US CPI data was notably higher than expected with the headline rate at 31-year highs at 6.2%.

US CPI data was notably higher than expected with the headline rate at 31-year highs at 6.2%.

US and global inflation concerns intensified after the data with a sharp increase in volatility across asset classes. US bond yields strengthened after the data with the 10-year yield above 1.55%. Wall Street stocks lost ground, although with a close above intra-day lows.

Risk appetite held steady in Asia on Thursday amid some relief over Chinese trends. After initial hesitation, the dollar posted sharp gains to the highest level since July 2020. EUR/USD dipped to 15-month lows around 1.1470. Sterling edged lower with global moves dominating the UK currency and GBP/USD lows around 1.3400.

Commodity currencies lost out to the strong dollar and unease over central bank policy risks. The much weaker than expected domestic jobs data pushed the Australian dollar to 1-month lows.

Oil prices dipped sharply amid inflation concerns and speculation over US action to release reserves. Inflation fears triggered strong demand for precious metals, but gains were undermined by dollar strength.

US consumer prices increased 0.9% for October after a 0.4% increase the previous month and well above consensus forecasts of 0.6%. The year-on-year rate increased to 6.2% from 5.4% which was well above market expectations of 5.8% and the highest reading for 31 years. Energy prices increased 4.8% on the month with a 30.0% increase over the year amid a surge in gasoline prices while food prices increased 5.3% over the year.

Underlying prices increased 0.6% with the annual rate increasing to 4.6% from 4.0% and the strongest rate since 1991. There was a renewed increased in new and used car prices for the month, although the increase in rents was held to 0.5% on the month which provided some relief.

The data inevitably increased underlying market fears surrounding inflation developments within the US economy and there was also increased speculation that the Federal Reserve would have to raise interest rates more quickly than expected to curb pressure. Fed officials attempted to maintain the transitory narrative with San Francisco President Daly stating that it was premature to start altering the path of expected interest rate increases.

There was initial dollar hesitation, but the currency then posted significant gains as US yields moved higher. The Euro was also hampered by expectations that the ECB would maintain a very accommodative stance. In this environment, EUR/USD retreated towards the 1.1500 level. This level held last week, but there was a break below this time with EUR/USD sliding to 15-month lows around 1.1470. The dollar held gains on Thursday with the US currency overall at the highest level since July 2020.

Chinese new loans increased CNY826bn for October, less than half the CNY1,660bn increase the previous month, although marginally above consensus forecasts. There was also a sharp slowdown in total social financing which maintained reservations over developments in the economy.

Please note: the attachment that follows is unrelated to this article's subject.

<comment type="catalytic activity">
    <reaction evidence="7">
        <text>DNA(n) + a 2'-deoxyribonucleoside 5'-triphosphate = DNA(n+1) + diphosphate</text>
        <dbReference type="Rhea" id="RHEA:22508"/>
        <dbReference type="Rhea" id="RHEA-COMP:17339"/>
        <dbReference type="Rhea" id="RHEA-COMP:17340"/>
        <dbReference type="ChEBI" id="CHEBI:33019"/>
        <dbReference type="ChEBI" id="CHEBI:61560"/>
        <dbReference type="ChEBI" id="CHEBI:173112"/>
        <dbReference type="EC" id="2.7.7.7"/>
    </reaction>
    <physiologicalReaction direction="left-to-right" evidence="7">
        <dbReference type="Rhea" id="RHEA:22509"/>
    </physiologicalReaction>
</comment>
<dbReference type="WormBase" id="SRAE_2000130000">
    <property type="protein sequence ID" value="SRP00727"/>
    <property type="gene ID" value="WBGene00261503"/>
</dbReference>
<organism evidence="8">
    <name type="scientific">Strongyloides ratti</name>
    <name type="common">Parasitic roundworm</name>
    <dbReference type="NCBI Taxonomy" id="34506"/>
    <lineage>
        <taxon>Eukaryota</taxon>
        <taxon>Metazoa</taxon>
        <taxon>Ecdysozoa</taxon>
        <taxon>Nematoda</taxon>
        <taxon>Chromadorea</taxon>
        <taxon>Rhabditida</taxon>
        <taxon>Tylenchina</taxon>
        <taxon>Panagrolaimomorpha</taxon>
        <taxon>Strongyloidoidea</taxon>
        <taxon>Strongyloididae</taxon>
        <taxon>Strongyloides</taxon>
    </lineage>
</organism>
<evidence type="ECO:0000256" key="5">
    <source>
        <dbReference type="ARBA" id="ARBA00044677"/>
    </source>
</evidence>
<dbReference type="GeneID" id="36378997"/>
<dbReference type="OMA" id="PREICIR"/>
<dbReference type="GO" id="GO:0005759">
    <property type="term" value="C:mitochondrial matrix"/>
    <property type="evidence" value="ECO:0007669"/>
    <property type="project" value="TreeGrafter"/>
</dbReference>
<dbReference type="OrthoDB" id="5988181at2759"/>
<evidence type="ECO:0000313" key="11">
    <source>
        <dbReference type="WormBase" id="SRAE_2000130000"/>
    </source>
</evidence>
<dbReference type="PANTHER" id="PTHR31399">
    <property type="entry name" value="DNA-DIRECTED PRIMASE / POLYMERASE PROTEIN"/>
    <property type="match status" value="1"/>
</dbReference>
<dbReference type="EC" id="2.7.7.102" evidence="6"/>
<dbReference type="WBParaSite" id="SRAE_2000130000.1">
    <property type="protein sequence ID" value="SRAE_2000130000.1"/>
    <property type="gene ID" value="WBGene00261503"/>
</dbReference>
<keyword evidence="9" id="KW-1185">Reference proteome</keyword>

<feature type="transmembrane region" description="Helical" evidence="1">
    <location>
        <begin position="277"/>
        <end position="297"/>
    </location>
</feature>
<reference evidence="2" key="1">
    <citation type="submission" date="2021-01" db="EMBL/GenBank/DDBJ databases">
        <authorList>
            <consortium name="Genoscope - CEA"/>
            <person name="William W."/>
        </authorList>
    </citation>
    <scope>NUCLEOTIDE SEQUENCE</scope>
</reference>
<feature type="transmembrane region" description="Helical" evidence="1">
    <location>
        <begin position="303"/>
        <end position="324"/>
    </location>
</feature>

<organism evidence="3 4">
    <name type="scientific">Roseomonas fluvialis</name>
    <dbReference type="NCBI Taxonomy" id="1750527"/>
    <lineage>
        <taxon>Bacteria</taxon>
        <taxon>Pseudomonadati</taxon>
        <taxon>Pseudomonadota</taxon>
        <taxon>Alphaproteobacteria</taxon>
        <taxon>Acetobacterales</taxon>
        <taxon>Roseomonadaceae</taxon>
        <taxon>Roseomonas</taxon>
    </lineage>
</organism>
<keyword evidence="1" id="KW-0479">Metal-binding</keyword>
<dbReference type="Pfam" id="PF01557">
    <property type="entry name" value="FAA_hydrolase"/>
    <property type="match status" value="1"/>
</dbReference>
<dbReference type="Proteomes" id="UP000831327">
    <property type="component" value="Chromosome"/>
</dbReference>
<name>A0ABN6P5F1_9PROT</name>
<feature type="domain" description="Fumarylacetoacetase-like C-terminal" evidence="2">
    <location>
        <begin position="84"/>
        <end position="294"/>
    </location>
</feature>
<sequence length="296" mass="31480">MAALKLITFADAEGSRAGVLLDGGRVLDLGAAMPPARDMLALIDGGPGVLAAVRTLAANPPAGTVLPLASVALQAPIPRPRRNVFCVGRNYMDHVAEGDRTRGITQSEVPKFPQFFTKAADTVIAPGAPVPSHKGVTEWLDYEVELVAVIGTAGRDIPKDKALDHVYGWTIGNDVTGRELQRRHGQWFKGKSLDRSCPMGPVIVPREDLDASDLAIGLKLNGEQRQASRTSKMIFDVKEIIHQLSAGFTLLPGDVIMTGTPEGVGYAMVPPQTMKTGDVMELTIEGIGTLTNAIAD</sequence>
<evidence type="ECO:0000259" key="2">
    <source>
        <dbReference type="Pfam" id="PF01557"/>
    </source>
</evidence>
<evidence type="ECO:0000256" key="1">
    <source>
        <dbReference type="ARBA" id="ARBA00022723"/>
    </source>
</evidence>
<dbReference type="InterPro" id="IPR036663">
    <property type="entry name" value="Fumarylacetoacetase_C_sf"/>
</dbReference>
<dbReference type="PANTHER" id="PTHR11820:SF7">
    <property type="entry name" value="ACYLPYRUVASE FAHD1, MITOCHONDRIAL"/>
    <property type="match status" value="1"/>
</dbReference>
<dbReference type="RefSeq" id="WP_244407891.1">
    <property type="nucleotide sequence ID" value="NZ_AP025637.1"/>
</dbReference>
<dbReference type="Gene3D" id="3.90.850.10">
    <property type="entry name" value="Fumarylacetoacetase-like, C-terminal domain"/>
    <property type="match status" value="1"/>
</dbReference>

Initial jobless claims declined slightly to 267,000 in the latest week from 271,000 previously and close to expectations while continuing claims edged higher to 2.16mn from a revised 2.10mn which continued to suggest a strong labour market and reinforced confidence in the outlook.

US Treasuries dipped lower after the US CPI and jobless claims data with the 10-year yield increasing to near 1.50%.

Following the data, inflation also moved strongly up the political agenda with President Biden stating that reversing the increase in inflation is a top priority. There were further doubts whether further fiscal stimulus would be approved in Congress given the focus on potential over-heating.

Higher yields reinforced upward pressure on the dollar and the yen also lost ground on the major crosses with USD/JPY posting a net advance to near 114.00.

Treasuries slid further after a weak 30-year auction with the 10-year yield above 1.55%, but USD/JPY hit further resistance close to 114.00 as equities moved lower.

Narrow ranges prevailed on Thursday with some relief over the latest Chinese developments. USD/JPY was held just below 114.00 with US markets closed for the Veteran’s Day holiday.

There were no major UK developments during Wednesday with global developments tending to dominate Sterling price action. Overall, the UK currency was unable to make headway during the day with further uncertainties over the Bank of England policy and a lack of confidence in UK fundamentals.

Risk appetite was also slightly more cautious during the day with markets unsettled by the latest US inflation data. GBP/USD  peaked above 1.3550 before a slide to below 1.3450 as the US currency posted strong gains.

RICS housing data held firm with prices again supported by supply shortages while there was a flurry of data releases at the European open. GDP increased 0.6% for October, slightly above expectations, but quarterly data missed estimates and industrial data was weak and the trade deficit widened on the month.

Economic Calendar

07:00GBP Total Business Investment (Q/Q)2.60%4.50%
07:00United Kingdom GDP (Y/Y)6.80%23.60%
07:00United Kingdom GDP (Q/Q)1.50%5.50%
07:00GBP Industrial Production (Y/Y)(OCT)3.10%3.70%
07:00GBP Industrial Production (M/M)(OCT)0.20%1.00%
07:00GBP Manufacturing Production (M/M)(SEP)0.20%0.30%
07:00GBP Manufacturing Production (Y/Y)(SEP)3.10%4.10%
07:00GBP Trade Balance(OCT)-14.30B-14.93B
07:00GBP Trade Balance Non EU(OCT)-8.40B
12:00Monthly Oil Market Report

*All rates shown are indicative of interbank rates and should only be used for indication purposes only. It is important to note that foreign exchange rates fluctuate and that rates may vary depending on the amount and the base currency that is purchased or sold. Rates are correct as of 8:00am UK time. CentralFX are not responsible for the rates shown.